A beautifully told story with colorful characters out of epic tradition, a tight and complex plot, and solid pacing. -- Booklist, starred review of On the Razor's Edge

Great writing, vivid scenarios, and thoughtful commentary ... the stories will linger after the last page is turned. -- Publisher's Weekly, on Captive Dreams

Monday, June 1, 2015

Transgressive Poetry

Grania Uaile (Grace O'Malley)

One night as oppressed with soft slumbers I lay,
And dreamed of Old Erin oft thought of by day,
With the long, wasting wars between Saxon and Gael,
Up rose the bright vision of fair Grania Uaile.

Old Erin's green mantle around her was flung,
Adown her fair shoulders the rich tresses hung,
Her eyes like the sun of the young morning shone,
Whilst her harp sent forth strains of the days that are gone.

Of Erin's fair daughters a circle was seen,
Each one with her distaff surrounding the Queen,
Whose sweet vocal chorus was heard to prolong
The soul stirring anthems of harp and of song.

To Erin what shame and lasting disgrace
That her sons should be crushed by a vile foreign race,
Who have banished her priests and polluted her fanes,
And turned to a desert her beautiful plains!

-- John McHale, archbishop of Tuam

As sung by the rather political Wolfe Tones:

Note: the real Grace O'Malley cut her hair off because long hair
could get tangled in the rigging of the ship.
A three hour epic Grainne Uaile was supposed to have been released in April. It's supposed to be spelled Grainne Mhaol (graŋyeh wail) but that would only confuse English speakers. The movie folks said of their film:

"It was very important for us to show the character of a strong woman in this movie. To move away from the typical stereotypes we have seen in recent years..."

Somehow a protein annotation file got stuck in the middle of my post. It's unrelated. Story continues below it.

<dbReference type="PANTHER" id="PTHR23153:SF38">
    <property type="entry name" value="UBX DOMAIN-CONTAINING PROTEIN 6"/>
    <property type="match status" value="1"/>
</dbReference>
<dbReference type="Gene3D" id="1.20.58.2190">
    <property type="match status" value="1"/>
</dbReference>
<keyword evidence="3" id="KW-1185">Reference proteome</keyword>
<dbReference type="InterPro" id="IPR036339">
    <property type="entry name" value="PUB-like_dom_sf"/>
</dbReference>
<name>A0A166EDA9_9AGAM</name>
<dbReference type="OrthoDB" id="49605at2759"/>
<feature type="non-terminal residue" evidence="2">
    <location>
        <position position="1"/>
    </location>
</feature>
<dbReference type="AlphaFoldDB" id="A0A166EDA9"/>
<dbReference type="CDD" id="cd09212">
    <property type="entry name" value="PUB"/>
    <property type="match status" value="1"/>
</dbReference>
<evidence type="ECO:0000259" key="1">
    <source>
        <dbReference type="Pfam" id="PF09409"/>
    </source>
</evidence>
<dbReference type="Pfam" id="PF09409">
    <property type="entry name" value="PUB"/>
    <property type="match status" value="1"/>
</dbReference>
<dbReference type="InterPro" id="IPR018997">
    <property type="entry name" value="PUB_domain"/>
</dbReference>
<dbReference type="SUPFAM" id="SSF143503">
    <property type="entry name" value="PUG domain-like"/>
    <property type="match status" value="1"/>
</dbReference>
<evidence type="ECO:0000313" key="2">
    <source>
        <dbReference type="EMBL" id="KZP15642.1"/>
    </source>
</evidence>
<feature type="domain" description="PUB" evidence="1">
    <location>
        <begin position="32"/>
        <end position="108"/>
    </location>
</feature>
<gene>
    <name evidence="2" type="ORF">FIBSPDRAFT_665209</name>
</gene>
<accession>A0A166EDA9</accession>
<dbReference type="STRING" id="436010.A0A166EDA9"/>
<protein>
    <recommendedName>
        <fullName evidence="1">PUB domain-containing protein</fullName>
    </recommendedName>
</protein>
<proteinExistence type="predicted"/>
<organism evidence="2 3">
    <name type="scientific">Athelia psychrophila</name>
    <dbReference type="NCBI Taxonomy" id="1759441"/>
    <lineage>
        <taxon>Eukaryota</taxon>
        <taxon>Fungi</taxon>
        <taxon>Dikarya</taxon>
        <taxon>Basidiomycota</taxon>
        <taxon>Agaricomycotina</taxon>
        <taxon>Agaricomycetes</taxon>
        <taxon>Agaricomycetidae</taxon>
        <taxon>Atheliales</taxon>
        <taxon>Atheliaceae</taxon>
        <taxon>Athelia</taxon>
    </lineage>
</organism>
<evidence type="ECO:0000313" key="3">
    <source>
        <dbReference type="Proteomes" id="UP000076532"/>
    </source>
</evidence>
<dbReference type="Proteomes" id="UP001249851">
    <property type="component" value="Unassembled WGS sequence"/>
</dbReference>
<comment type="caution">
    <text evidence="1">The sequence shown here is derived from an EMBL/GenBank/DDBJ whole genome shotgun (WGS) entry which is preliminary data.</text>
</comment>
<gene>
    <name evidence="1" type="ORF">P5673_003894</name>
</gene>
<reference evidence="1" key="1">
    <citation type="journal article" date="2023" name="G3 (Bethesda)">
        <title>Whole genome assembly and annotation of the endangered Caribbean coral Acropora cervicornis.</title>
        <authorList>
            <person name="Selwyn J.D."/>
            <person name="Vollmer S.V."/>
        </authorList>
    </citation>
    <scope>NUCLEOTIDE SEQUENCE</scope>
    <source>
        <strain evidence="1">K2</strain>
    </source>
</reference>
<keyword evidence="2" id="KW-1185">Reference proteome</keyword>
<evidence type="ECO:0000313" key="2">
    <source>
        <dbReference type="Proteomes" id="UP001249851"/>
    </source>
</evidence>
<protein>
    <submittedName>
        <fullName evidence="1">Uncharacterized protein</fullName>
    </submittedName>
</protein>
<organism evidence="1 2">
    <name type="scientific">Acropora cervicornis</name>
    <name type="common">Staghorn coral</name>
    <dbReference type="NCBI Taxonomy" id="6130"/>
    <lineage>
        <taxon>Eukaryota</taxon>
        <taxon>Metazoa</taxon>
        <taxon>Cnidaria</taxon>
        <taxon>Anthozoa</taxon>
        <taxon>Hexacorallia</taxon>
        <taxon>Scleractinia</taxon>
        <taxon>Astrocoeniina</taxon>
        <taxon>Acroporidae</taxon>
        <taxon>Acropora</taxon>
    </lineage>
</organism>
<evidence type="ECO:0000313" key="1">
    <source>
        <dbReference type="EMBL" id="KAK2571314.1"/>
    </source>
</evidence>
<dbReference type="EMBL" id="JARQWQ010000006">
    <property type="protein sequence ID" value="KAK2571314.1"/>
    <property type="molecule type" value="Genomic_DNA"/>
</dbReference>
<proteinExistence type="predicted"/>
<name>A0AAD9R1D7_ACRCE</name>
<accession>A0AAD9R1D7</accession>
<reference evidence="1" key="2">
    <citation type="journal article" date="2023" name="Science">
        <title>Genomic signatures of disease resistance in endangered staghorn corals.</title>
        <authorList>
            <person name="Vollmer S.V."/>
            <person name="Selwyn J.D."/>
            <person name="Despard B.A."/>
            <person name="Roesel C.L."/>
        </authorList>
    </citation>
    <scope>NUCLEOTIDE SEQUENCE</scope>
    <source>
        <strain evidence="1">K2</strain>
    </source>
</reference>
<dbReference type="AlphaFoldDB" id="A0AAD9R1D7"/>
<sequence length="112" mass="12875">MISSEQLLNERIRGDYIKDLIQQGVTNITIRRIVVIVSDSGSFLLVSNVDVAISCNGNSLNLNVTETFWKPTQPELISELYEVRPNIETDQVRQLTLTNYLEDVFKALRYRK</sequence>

However, it seems to TOF that women acting masculine is the main stereotype of recent years. It is saved somewhat in this case by the historical facts of Grace O'Malley, the "Pirate Queen," who while actually one of the 1% did make a living by extorting tolls and taxes from ships passing her many castles in exchange for safe passage.


  1. I found a copy in the youtubes:

  2. Grainne Mhaol was also mentioned in a better-known classic, oro se do bheath abhaile:

    This one by Mary Black. The lyrics (plus translation!) are under 'show more'.

  3. I'm curious about your note on her long hair. Recently on a tour of a working replica of a 16th century Spanish ship (I don't remember the technical term, galleon or what have you) the live-aboard crew/ tour guides who seemed quite knowledgeable told us the original sailors kept long hair -- it was one of two chances of being saved should they fall off the poop. Apparently most seamen couldn't swim.

    1. Supposedly it was what her father told her when she said she wanted to be on the ships when he went out to collect "taxes." So she went off and cut her hair off, which is supposedly how she got the nickname Mhaoil, which means "bald."

      Who knows how true to life these stories are?

    2. If it really happened, she may've been calling his bluff.

      And whether or not you can swim may not help you much, falling off a ship. Most modern fishermen can swim, "falling overboard" is still the second leading cause of death for their occupation (and the life-vest—which helps much more than swimming does—hadn't been invented in the 16th century).

  4. Here's a summary of the contemporary culture's view on women and femininity:

    "See, I will draw her so as to make her male so that she also may become a living spirit like you males. For every woman who has become male will enter the Kingdom of heaven."

    Christi pax.

    1. Gospel of Thomas?

      Or a line that shows up in more than one Gnostic gospel.

      And you're entirely correct.


      The only thing worse on that website is the scholarly(!) commentary
      Christi pax.


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